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Industry News

Welcome to the International Microwave Symposium

A brief introduction by the symposium general chairman to Microwave Week 2001 events scheduled in Phoenix

May 1, 2001
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Samir El-Ghazaly
General Chairman, 2001 International Microwave Symposium


It is hard to believe that eight years have passed since Phoenix extended its invitation to host the 2001 IEEE MTT-S International Microwave Symposium. The AdCom of the Microwave Theory and Techniques Society accepted the invitation and elected to start the new millennium with an odyssey to this new frontier. Time has passed so quickly because the 2001 Steering Committee was deeply occupied planning and preparing to provide IMS2001 attendees with the service and hospitality they deserve. Our goal is to make this year's event a memorable one, and we will rely on you to tell us that we succeeded. On behalf of the Steering Committee for IMS2001, it is my pleasure and honor to welcome you to Phoenix and the Valley of the Sun.

Growth Continues

This never-before trek signifies the new horizons microwave technologies and applications are approaching in commercial and civilian applications. The penetration of RF and microwave systems, components, circuits and technologies into the daily life surrounding many of us is at an all-time high. This trend will continue, given the steady increase in telecommunications demand and information superhighway requirements. This phenomenal technical and commercial growth reflects and manifests itself very well in the status of the International Microwave Symposium.

Last year in Boston, attendance, papers and exhibits records were at an all-time high. By the time you read this, Phoenix, in all likelihood, will break new records again. In 1993, when the Phoenix team started planning for hosting this symposium, it was projected that less than half of the Civic Plaza would be enough to accommodate it. As of today, IMS2001 expanded to fill the entire plaza, and would fill even more space if it were available. More than 860 exhibit spaces have been reserved, with more companies on the waiting list, which promises the largest exhibit ever. Our Technical Program Committee received a record of more than 1000 papers. The excellent quality of the submitted papers forced the committee to accept more than 500 papers, and to expand the symposium into six parallel sessions, which are new records. The student paper competition is more popular than ever, with 242 papers submitted.

IMS2001 Logo

PHOENIX LOGO This year's logo, the theme "2001 A Microwave Odyssey" and Phoenix have strong connotations to the history of the microwave industry. The hidden ties may need some explanation. The innovativeness of our profession is demonstrated in the applications of microwave technology to new areas and in reaching new markets. In the past, the microwave community was perceived mostly as a defense-oriented industry. Microwave ovens were the most common use of this technology. With the end of the cold war, this community went through a major transformation, with a new focus on commercial and civilian applications. It rejuvenated and has reasserted itself much stronger than before, very much like the phoenix bird rising from the ashes. The IMS2001 logo is representative of the past and tying it to the current rebirth, yet the IMS2001 theme is forward looking. It points to the Microwave Odyssey as microwave engineers take humanity to an unexplored land of uncongested spectra, with new applications at higher and higher frequencies.

IMS Legacy

The Phoenix team is building on traditions initiated by other cities, and even introducing new initiatives of its own. Electronic paper submission was a giant step introduced in Boston. IMS2001 TPC took it to the next level by making the paper review process fully computerized also. This initiative made the Technical Committee meeting, which was held in early January 2001 in Phoenix, a smooth and flawless process. The paper submission to the IMS digest was completed, with 100 percent of the papers accounted for in record time.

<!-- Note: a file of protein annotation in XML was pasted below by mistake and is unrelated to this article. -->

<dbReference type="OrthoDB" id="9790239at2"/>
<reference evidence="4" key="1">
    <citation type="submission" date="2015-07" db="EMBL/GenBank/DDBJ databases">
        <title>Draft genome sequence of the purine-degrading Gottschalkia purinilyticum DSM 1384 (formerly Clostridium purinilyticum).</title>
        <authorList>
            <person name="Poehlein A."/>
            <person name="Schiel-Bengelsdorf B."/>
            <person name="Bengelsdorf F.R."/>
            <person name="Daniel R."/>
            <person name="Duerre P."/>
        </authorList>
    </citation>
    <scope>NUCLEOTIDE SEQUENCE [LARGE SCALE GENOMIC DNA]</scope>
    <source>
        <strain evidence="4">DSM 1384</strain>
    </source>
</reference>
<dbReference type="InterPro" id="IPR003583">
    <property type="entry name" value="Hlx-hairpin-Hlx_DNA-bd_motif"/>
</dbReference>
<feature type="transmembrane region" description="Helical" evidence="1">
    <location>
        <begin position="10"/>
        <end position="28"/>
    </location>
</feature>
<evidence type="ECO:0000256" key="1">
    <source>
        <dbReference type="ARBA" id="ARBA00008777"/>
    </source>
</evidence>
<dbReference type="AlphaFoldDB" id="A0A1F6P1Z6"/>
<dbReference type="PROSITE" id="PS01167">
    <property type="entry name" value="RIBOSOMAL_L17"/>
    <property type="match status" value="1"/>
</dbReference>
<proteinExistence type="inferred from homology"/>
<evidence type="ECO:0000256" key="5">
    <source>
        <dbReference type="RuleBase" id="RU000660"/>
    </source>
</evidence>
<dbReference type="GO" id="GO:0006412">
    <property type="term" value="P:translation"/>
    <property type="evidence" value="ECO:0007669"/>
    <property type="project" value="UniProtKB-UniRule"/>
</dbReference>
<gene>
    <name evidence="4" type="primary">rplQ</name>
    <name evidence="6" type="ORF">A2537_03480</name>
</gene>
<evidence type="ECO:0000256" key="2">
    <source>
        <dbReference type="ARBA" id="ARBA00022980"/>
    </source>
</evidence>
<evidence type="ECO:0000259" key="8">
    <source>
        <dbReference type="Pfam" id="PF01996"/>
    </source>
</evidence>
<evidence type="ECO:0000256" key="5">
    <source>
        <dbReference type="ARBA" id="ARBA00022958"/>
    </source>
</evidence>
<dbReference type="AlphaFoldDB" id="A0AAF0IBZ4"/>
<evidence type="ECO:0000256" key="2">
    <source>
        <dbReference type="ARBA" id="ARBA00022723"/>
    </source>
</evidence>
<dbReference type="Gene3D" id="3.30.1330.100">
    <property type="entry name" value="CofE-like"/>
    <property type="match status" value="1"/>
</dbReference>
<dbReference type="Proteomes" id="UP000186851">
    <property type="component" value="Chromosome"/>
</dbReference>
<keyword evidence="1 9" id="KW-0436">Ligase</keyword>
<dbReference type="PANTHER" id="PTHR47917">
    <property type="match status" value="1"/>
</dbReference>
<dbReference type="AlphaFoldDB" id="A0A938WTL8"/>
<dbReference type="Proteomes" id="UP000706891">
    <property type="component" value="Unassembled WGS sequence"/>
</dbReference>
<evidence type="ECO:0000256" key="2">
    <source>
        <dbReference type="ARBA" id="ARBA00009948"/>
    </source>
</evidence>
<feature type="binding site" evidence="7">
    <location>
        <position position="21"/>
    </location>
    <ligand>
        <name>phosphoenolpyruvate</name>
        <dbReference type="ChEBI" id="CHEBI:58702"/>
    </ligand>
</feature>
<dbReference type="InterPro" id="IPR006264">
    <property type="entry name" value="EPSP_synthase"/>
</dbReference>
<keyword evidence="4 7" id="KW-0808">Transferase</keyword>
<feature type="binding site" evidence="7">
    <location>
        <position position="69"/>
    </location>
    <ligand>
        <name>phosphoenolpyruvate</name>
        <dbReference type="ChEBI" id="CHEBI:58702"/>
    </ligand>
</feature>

IMS2001 attendees will be aware the extra steps the Steering Committee has taken to make this event a memorable one. The Plenary Session will be held in the Phoenix Symphony Hall, a unique and well-appointed venue for this session. All Microwave Week registrants and guests are invited to at-tend this event, which will begin at 10:10 am on Tuesday, May 22. Welcoming remarks will be given by IMS2001 Chairman, Samir El-Ghazaly, Arizona State University President, Lattie Coor, and by MTT-S President, Charles Jackson, followed by an overview of the technical program by TPC Chairman, Vijay Nair. The Class of 2001 IEEE Fellows will be recognized, and 2000 IEEE President Bruce Eisenstein will present the IEEE Electromagnetics Award to Professor Fawwaz T. Ulaby. Mr. Dennis A. Roberson, Senior Vice-President and Chief Technical Officer of Motorola Inc., will present the keynote address. After the session, all symposium attendees are invited to a complimentary lunch to be served at the terrace of the Civic Plaza, next to the Symphony Hall. This is another new feature introduced this year. Moreover, this lunch will be served to all symposium attendees everyday of the symposium free of charge. It is just a token of appreciation from IMS2001 to its guests. As usual, the microwave week involves several technical events in many different formats. It has workshops, plenary sessions, contributed technical sessions, special sessions and panel sessions. Furthermore, two other events take place in the same week: The Radio Frequency Integrated Circuit (RFIC) Symposium and Automatic RF Techniques Group (ARFTG) Conference.

RFIC Symposium

The 2001 RFIC Symposium will be held at the Phoenix Civic Plaza, May 20 to 22. Its Chairman is David Lovelace. The RFIC Symposium is the leading IEEE conference dedicated to the advancement of monolithic IC technologies for RF, wireless and broadband communications systems. The Technical Program Committee, under the chairmanship of Sayfe Kaiei, has selected 60 papers for presentation during 14 technical sessions and an interactive forum. Topics such as wideband CDMA transceivers, RF and microwave power amplifiers, frequency generation, next generation front-end design, RFIC packaging, RFIC passive components and high frequency device modeling will be presented. The RFIC social program includes the traditional reception held on Sunday evening, as well as the Microwave Journal Reception on Monday evening.